Los Angeles Dodgers: The Most Amazing Moments from the ’88 World Series
September 14, 20188 min read
"California Dreamin’" took on a new meaning during the 1988 World Series Championship, which pitted the Golden State's star teams, the Los Angeles Dodgers and the Oakland Athletics, against each other. Sports fans thought this series would stretch the full seven games, but a shocking upset in game one changed all of that.
This historic series featured many baseball legends including announcer Vin Scully, manager Tommy Lasorda, and players Orel Hershiser, Jose Canseco, and Mark McGwire, to name a few, and as a result, the series lived up to expectations.
How the Teams Stacked Up
The 85th edition of Major League Baseball's championship series, the '88 World Series came with many unforgettable moments. A best-of-seven playoff, the Oakland A's, the American League (AL) champs, were expected to stomp the Los Angeles Dodgers, the National League (NL) champs.
The A's won their first American League West (ALW) title since 1981 that year. They boasted a record of 104 wins and 58 losses, and they'd gone up against, and defeated, the Boston Red Sox to make that magic happen.
What's more, they reinstated the elephant as their team mascot that year, sporting it on the left sleeve of road and home uniforms. (In 1963, they'd retired the elephant under owner Charles O. Finley only to resurrect it for what was supposed to be their greatest win of the 1980s.)
If the Oakland A's represented Goliath in 1988, then the Los Angeles Dodgers looked like a puny shepherd boy with a handful of rocks and a slingshot. Still trying to live down their lukewarm performance in 1987, they were projected to be a middle-of-the-road team, and certainly not make it all the way to the World Series.
In the National League Championship (NLCS), they'd faced off against the New York Mets, delivering their first major upset of 1988. The Mets had dominated their season, triumphing in 10 out of 11 meetings. Going into the NLCS, to say the Mets represented the heavy favorites was putting it mildly, but these Dodgers didn’t care about projections.
Led by series MVP Orel Hershiser, the Dodgers careened to victory winning four of the seven games in the series. Game seven was magical for LA as Hershiser pitched a total shutout against the Mets.
Despite the great showing, the Dodgers still remained the clear underdogs heading into the World Series, but then, something wild happened...
What the Dodgers Learned from 1987
What led to the upset of '88? It all started with some big changes in Dodger-land after their lousy 1987 showing. General Manager Fred Claire and Field Manager Tommy Lasorda worked hard to overcome the Dodgers' previous weaknesses. This meant a painful trade and some pivotal signings.
First, they permitted less-than-stellar performers such as Phil Garner, Ken Landreaux, and Glenn Hoffman to give the free agent market a try.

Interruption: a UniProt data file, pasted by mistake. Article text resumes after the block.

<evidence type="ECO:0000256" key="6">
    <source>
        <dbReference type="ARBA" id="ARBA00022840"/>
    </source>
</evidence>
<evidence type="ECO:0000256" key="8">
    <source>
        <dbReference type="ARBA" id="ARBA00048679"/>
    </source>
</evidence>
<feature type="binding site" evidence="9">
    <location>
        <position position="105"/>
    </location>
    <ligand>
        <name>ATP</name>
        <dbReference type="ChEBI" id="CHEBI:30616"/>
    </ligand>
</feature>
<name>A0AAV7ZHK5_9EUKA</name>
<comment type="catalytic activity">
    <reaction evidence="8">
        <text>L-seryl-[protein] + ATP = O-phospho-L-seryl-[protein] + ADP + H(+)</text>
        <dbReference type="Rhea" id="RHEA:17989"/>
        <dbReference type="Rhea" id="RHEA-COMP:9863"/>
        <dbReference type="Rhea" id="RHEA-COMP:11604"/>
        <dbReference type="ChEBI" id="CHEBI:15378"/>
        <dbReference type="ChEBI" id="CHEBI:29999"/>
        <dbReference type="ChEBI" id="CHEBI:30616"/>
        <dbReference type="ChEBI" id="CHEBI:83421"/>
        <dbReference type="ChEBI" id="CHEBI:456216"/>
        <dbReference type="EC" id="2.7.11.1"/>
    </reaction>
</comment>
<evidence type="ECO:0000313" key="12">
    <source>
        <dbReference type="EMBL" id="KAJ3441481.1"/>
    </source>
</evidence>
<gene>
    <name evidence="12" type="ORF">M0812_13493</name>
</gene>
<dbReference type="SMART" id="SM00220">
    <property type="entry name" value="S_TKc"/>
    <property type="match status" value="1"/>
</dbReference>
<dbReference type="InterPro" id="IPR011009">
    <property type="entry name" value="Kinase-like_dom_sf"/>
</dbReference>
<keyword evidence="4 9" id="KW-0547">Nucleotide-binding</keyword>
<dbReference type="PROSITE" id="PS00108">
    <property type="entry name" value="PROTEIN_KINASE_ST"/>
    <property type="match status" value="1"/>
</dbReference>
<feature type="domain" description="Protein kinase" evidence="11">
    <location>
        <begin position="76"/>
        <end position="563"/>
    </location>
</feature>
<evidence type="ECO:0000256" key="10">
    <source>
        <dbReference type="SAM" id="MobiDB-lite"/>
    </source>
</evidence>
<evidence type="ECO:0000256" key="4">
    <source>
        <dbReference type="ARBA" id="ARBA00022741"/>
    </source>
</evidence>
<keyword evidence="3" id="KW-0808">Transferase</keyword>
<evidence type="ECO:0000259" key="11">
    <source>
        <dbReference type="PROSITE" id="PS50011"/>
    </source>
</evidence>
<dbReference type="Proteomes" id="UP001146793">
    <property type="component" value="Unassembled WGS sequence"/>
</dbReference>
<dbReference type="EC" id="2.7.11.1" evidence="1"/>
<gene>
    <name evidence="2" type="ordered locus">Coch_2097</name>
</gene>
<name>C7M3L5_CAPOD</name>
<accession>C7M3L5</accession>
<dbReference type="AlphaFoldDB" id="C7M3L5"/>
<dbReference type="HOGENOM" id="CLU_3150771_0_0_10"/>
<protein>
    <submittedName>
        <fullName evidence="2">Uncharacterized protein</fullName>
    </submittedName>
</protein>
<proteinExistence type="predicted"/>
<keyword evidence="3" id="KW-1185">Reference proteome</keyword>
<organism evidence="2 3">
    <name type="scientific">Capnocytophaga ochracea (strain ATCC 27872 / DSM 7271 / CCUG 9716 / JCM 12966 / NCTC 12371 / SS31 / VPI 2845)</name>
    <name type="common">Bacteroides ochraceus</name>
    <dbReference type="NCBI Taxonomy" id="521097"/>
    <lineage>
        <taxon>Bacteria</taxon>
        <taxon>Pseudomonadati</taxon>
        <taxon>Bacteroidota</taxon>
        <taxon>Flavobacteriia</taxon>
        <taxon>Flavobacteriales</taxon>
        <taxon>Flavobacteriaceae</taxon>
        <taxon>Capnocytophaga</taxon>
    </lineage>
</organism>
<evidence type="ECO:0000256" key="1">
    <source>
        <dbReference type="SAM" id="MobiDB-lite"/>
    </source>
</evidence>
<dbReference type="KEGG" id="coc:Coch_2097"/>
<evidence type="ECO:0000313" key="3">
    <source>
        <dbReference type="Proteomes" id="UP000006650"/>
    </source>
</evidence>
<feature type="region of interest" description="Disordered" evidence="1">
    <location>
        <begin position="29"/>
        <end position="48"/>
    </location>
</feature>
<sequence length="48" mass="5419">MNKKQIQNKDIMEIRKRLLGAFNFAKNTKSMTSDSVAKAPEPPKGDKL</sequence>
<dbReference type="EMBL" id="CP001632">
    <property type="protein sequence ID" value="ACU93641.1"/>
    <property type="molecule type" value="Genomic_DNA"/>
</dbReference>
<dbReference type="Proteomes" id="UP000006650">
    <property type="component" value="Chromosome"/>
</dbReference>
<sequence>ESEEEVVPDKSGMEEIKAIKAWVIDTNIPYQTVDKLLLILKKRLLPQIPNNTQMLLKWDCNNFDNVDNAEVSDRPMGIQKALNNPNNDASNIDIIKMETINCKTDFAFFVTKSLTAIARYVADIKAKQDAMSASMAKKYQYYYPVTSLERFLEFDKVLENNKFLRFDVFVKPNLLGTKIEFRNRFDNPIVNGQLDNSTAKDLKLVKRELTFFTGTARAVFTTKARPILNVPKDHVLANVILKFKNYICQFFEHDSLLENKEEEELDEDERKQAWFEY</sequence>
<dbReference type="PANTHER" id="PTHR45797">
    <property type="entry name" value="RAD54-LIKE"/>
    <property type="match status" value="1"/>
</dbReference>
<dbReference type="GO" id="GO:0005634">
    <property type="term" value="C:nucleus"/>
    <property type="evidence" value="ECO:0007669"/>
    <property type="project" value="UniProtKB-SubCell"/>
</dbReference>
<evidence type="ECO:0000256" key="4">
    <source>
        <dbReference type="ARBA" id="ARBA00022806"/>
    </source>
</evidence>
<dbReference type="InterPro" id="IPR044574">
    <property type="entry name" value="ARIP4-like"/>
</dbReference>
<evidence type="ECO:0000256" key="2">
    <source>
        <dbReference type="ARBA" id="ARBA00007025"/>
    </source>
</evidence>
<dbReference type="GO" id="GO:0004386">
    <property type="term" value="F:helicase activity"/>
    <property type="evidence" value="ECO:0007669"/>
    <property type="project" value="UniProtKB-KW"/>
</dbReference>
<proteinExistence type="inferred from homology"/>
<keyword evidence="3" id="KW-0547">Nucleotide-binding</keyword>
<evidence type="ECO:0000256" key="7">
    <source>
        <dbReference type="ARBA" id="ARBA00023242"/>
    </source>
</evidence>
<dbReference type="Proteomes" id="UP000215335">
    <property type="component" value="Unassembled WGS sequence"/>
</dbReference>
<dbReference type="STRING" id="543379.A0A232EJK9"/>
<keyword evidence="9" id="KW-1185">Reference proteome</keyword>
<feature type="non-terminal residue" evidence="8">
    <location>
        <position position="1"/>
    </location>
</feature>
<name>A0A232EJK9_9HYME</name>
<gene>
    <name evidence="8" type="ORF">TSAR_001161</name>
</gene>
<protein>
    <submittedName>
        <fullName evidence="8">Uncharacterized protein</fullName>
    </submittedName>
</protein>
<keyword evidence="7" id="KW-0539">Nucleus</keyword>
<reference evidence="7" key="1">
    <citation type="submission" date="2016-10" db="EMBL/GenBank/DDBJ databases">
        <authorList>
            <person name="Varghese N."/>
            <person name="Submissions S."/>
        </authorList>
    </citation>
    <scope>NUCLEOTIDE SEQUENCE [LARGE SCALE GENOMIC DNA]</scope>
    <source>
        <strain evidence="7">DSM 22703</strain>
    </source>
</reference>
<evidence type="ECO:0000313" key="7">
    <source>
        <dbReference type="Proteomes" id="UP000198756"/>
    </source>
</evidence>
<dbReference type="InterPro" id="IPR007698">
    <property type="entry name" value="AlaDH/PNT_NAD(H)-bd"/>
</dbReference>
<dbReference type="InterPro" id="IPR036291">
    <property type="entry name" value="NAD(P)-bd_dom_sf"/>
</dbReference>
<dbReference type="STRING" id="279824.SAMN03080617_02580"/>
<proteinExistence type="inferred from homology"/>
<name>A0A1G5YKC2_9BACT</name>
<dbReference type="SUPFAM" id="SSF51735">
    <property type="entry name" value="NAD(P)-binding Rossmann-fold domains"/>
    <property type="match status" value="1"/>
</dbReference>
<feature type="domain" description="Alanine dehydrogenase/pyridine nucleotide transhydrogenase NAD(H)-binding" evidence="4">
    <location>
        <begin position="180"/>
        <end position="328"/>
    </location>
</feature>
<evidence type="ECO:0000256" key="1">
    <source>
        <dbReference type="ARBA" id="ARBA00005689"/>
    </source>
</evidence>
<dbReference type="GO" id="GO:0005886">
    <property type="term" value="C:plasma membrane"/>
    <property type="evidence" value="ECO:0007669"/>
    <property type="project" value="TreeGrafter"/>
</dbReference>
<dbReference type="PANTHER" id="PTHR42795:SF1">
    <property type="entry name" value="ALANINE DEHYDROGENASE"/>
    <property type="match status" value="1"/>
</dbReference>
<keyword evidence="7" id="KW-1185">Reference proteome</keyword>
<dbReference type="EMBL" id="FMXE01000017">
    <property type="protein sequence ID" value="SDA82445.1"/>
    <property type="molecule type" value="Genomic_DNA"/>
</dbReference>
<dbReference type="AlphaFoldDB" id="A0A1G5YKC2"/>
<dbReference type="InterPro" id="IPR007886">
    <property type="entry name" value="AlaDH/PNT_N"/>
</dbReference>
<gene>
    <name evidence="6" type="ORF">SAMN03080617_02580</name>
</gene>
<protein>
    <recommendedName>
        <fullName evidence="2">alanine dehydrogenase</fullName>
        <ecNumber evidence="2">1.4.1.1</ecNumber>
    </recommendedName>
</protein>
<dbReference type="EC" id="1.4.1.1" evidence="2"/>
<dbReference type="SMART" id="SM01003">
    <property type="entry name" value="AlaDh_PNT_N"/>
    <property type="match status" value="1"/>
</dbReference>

Claire made an important but difficult trade in December 1987 when the Dodgers traded Bob Welch, the National League's top pitcher, for relief pitchers Jay Howell and Jesse Orosco. They acquired shortstop Alfredo Griffin in the same trade.
This three-team trade helped the Dodgers flesh out their bullpen and defense. It also proved ironic since the trades came from the Mets and Athletics, the two teams they would go on to defeat in 1988. That same month, the Dodgers signed right fielder, Mike Davis.
Their biggest move was yet to come however. On January 29, 1988, they signed Kirk Gibson, the Detroit Tigers' free agent slugger. Later voted as the National League's Most Valuable Player, the nine-year veteran acted as a clubhouse leader.
Gibson carried a reputation for speed between bases, and power on the plate. He also meant business, shunning practical jokes and anything else that might take his team's attention away from victory. By far, Gibson would have the biggest impact on the team, but his destiny waited to be unlocked.
First, the Dodgers had to round out their roster, which meant signing a 21-year veteran pitcher, Don Sutton, and a 20-year veteran catcher, Rick Dempsey. Dempsey proved his mettle as clubhouse leader along with Gibson.
Now the stage was set for a surprising season with Gibson as the catalyst, but before we get ahead of ourselves, we've got to give the A's their due. They came with major street cred, positioned to sweep the World Series.
The "Bash Brothers"
The Oakland Athletics had many reasons to be confident, but the biggest two were the "Bash Brothers." Comprised of the heavy-hitting duo Mark McGwire and Jose Canseco, they appeared unstoppable to just about everyone. Take a look at their stats for that year.
Mark McGwire blasted 32 home runs, boasted 99 RBI’s, and held a .260 batting average. As great as those numbers were, Jose Canseco took it to the next level with 42 home runs, 124 RBI’s, and a .307 batting average.
Both in their early twenties, they were already on a steep trajectory to fame and acclaim. In fact, Canseco proved the first player in Major League Baseball history to steal 40 or more bases and hit 40 or more home runs. This earned him the American League's MVP title.
Besides the youthful "Bash Brothers," the A's included two veterans worth their salt, Dave Henderson and former Pirate Dave Parker. Don Baylor rounded it out with experience in three consecutive World Series playing for three different teams. Besides the A's, he played for the Boston Red Sox and the Minnesota Twins.
Oakland boasted the best pitching staff in the American League to boot. Their ace in the hole remained Dave Stewart, 20-game winner for the second straight season. Bob Welch (remember him from the Dodgers?) represented another effective and reliable pitcher followed by Storm Davis, a 16-game winner.
Dennis Eckersley acted as their lethal closer and was untouchable for most of the year. Rick Honeycutt was an excellent set-up man with three wins and seven saves. It was a no-brainer; the A's would win the World Series.
They appeared invincible until that fateful day, October 15, 1988.
Lambs to Slaughter or Wolves in Sheep's Clothing?